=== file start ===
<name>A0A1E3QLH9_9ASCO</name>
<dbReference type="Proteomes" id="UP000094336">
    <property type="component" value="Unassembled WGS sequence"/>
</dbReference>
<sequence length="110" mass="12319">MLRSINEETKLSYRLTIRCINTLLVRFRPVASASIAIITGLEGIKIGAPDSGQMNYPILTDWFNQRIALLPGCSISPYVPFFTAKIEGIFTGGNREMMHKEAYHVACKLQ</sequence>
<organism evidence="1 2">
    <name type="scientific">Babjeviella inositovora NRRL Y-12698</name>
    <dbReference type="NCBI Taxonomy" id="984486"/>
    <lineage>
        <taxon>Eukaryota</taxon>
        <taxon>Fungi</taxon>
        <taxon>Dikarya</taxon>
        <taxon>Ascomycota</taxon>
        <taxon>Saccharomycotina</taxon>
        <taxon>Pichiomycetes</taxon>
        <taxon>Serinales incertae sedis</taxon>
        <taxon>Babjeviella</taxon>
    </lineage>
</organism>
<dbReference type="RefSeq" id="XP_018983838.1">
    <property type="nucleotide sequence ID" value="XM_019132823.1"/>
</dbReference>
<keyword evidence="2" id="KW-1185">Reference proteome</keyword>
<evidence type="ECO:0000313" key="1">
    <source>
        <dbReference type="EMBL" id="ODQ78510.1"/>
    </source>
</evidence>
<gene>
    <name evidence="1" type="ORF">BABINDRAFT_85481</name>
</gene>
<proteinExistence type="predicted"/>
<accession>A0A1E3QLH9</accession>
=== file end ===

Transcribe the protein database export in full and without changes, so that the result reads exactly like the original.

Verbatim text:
<name>A0A1E3QLH9_9ASCO</name>
<dbReference type="Proteomes" id="UP000094336">
    <property type="component" value="Unassembled WGS sequence"/>
</dbReference>
<sequence length="110" mass="12319">MLRSINEETKLSYRLTIRCINTLLVRFRPVASASIAIITGLEGIKIGAPDSGQMNYPILTDWFNQRIALLPGCSISPYVPFFTAKIEGIFTGGNREMMHKEAYHVACKLQ</sequence>
<organism evidence="1 2">
    <name type="scientific">Babjeviella inositovora NRRL Y-12698</name>
    <dbReference type="NCBI Taxonomy" id="984486"/>
    <lineage>
        <taxon>Eukaryota</taxon>
        <taxon>Fungi</taxon>
        <taxon>Dikarya</taxon>
        <taxon>Ascomycota</taxon>
        <taxon>Saccharomycotina</taxon>
        <taxon>Pichiomycetes</taxon>
        <taxon>Serinales incertae sedis</taxon>
        <taxon>Babjeviella</taxon>
    </lineage>
</organism>
<dbReference type="RefSeq" id="XP_018983838.1">
    <property type="nucleotide sequence ID" value="XM_019132823.1"/>
</dbReference>
<keyword evidence="2" id="KW-1185">Reference proteome</keyword>
<evidence type="ECO:0000313" key="1">
    <source>
        <dbReference type="EMBL" id="ODQ78510.1"/>
    </source>
</evidence>
<gene>
    <name evidence="1" type="ORF">BABINDRAFT_85481</name>
</gene>
<proteinExistence type="predicted"/>
<accession>A0A1E3QLH9</accession>